Samara remains one of the significant site to Islamic art. As the site was the capital for a short while i.e. from 836 to 892, its artifacts can be classified in a given date that is specific and provides a reliable foundation to compare other arts from other eras and regions. For instance, the Polychrome luster tiles can be compared to those that were found in Egypt, Tunisia, Syrian and the wide Asia. The site also offers several artistic developments that have significantly influenced the emergence of Samara. This can be found on the decorative technique for carved or molded stucco, wood and stone and architectural ornament that applied recapping and doubtless vegetal inspired themes with oblique edges.
This technique is often called the Beveled or Samarra Style to distinguish it from high-relief carving. The finds from Abbasid Samarra also attest to the use in the ninth century of a new type of ceramic finish with metallic glazes, called luster. Finally, the presence in Samarra of various motifs, images, and styles. Among other places where Lusterware was produced in large quantities were Egypt at the time of Fatimid caliphate between 10th-12th centuries. In addition, the production of lusterware was evident in the Middle East as well as it spread to Europe through Al-Andalus. It is in Malaga that the Hispani-Moreque Ware was first established before it advanced to Valencia and later to Italy to enhance Maiolica. Later in the 16th century Gubbio adopted the lustered maiolica characterized by rich ruby red and at Deruta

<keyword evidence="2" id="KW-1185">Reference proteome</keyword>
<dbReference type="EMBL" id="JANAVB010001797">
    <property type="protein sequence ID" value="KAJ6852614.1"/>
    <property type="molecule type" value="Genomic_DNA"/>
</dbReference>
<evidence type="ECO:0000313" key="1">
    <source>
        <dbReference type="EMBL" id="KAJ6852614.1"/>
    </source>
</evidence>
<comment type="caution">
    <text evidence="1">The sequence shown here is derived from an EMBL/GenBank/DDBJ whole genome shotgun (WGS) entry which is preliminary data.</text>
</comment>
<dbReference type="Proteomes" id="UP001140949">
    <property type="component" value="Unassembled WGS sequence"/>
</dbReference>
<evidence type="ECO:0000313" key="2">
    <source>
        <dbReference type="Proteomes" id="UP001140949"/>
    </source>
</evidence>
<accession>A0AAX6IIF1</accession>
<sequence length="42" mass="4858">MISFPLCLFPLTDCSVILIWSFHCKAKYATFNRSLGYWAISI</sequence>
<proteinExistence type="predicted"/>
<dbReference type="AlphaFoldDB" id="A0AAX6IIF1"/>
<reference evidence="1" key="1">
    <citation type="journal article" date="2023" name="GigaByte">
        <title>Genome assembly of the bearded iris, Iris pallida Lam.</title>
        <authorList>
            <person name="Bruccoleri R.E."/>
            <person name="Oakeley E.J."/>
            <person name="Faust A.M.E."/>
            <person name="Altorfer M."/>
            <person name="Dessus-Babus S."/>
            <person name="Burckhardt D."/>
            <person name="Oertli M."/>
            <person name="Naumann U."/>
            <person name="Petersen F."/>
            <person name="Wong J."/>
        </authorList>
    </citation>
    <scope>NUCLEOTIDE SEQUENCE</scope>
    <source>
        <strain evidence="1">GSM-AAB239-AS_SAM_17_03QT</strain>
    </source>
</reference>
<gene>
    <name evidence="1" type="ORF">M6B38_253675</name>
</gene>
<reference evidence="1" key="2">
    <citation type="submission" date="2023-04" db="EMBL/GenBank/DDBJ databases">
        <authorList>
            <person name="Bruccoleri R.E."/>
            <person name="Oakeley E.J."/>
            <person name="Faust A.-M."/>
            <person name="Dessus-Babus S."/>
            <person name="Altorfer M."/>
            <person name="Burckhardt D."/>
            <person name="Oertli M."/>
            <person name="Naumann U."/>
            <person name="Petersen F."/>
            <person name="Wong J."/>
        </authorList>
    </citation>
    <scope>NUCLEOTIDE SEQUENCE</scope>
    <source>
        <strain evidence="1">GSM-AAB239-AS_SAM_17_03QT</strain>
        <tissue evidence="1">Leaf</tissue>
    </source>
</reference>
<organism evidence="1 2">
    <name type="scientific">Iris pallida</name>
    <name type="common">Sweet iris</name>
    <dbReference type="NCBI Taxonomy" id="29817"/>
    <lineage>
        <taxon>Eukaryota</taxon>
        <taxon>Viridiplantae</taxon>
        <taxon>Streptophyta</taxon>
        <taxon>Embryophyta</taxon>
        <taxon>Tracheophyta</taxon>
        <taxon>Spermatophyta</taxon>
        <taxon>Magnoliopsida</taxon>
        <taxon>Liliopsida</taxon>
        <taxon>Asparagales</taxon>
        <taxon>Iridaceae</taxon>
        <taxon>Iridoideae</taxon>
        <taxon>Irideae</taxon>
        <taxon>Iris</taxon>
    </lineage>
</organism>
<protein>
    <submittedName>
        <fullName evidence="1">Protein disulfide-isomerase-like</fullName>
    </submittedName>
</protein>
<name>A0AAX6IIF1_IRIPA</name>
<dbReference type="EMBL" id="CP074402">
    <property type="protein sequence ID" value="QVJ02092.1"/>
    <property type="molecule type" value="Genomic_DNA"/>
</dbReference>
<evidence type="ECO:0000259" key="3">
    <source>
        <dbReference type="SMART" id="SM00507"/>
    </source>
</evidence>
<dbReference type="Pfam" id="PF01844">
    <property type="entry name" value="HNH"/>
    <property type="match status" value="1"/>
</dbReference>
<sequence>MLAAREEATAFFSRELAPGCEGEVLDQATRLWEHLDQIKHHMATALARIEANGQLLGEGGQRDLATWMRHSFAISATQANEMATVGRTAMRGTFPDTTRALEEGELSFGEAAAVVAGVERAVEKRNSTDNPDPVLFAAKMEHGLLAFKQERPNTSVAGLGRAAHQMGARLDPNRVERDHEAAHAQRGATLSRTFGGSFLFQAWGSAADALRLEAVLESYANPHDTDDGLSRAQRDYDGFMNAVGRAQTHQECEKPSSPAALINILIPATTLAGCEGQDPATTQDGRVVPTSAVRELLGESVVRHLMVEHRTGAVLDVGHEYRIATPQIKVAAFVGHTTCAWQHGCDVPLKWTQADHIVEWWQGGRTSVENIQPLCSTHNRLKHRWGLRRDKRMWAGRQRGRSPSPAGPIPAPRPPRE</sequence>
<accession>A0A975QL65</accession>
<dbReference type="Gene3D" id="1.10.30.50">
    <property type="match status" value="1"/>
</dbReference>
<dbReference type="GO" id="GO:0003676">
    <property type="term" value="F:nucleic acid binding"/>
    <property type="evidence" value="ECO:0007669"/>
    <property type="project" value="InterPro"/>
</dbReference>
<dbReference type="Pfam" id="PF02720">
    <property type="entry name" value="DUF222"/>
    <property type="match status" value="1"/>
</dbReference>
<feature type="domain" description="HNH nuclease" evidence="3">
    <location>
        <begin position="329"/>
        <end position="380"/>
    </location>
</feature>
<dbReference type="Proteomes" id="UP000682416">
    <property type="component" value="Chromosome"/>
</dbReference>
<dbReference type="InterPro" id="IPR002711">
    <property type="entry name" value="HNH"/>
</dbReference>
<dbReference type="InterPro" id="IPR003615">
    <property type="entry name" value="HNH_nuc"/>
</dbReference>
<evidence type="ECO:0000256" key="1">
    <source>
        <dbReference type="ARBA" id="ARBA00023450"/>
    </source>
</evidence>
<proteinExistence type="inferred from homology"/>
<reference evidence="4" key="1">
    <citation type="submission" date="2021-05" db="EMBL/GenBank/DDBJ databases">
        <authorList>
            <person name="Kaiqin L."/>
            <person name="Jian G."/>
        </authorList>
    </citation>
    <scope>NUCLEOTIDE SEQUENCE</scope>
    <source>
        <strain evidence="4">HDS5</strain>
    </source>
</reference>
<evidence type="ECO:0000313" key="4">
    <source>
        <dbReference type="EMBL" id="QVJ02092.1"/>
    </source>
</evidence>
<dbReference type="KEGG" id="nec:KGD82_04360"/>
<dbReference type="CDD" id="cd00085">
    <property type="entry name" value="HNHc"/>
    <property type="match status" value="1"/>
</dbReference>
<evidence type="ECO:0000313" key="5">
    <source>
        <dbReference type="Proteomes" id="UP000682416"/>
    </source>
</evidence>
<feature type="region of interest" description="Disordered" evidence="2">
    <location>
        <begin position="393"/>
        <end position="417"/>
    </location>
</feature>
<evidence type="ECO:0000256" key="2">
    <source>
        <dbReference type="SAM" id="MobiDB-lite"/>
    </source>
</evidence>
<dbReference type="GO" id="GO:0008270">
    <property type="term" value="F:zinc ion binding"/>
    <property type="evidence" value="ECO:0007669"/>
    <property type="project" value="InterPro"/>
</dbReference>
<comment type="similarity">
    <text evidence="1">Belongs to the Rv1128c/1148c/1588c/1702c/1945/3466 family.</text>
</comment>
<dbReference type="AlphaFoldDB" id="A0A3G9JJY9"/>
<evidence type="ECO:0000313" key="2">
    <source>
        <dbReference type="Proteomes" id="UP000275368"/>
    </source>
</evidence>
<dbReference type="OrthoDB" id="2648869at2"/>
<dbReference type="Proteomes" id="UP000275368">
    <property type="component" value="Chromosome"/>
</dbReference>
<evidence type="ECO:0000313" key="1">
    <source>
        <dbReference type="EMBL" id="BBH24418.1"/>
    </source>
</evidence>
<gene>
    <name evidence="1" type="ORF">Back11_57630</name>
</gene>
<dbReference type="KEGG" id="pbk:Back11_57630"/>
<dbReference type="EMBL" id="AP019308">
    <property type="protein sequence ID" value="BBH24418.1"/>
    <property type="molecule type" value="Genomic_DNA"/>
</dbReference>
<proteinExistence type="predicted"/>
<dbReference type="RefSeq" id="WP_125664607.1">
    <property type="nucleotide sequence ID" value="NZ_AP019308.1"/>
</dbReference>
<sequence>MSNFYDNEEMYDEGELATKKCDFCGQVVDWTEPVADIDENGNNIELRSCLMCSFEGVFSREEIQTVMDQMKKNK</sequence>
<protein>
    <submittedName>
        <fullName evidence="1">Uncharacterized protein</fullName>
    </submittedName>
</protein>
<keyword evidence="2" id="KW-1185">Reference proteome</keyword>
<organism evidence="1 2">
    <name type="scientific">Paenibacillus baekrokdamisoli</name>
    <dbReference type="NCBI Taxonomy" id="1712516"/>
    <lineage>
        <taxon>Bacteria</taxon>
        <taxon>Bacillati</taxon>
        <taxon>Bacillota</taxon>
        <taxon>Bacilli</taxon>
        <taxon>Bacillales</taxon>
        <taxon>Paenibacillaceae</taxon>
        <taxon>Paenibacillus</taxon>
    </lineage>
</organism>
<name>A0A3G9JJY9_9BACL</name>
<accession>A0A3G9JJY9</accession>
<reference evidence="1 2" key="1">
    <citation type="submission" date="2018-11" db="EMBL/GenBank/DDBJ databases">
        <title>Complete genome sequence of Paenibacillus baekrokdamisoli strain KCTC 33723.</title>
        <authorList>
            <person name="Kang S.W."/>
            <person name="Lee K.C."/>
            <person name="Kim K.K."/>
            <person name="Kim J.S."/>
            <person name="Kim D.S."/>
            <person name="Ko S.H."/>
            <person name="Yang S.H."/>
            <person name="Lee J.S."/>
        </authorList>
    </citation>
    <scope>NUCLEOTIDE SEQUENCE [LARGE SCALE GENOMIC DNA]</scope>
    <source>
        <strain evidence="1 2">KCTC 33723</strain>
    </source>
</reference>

Another type of luster was the metallic luster that produced English lusterware. The new luster was used as imparts in pieces of pottery that portrayed an appearance of an object of gold, silver or copper. In other term, the Silver luster used Platinum whose chemical properties were first analyzed. To get the product, small amounts of highly dilute powdered platinum or gold were added and dissolved in aqua regia. After that, spirits of tar and turpentine flowers and sulfur were added to the platinum while linseed oil was added to gold. The resultant mixture was then applied on the glazed ware and fired using an enameling kiln to make a thin film deposit of gold or platinum.
Among other artifacts that appeared in Samara were Stucco Decoration. The artistic elements and styles represented the abstraction of stems, scrolls and leaves that showed decorative vocabulary of Antiquity. As at this time, the degree of abstraction portrayed three styles. One was a vine-leave ornament bearing that was the same as the Hellenistic with a naturalizing origin. The second was the vegetal ornament which portrayed some abstraction that did not have stalks from which the leaves grew. The third pattern was the molded pattern with an abstract combining vegetal and geometric themes. The patterns were commonly inscribed within the edges.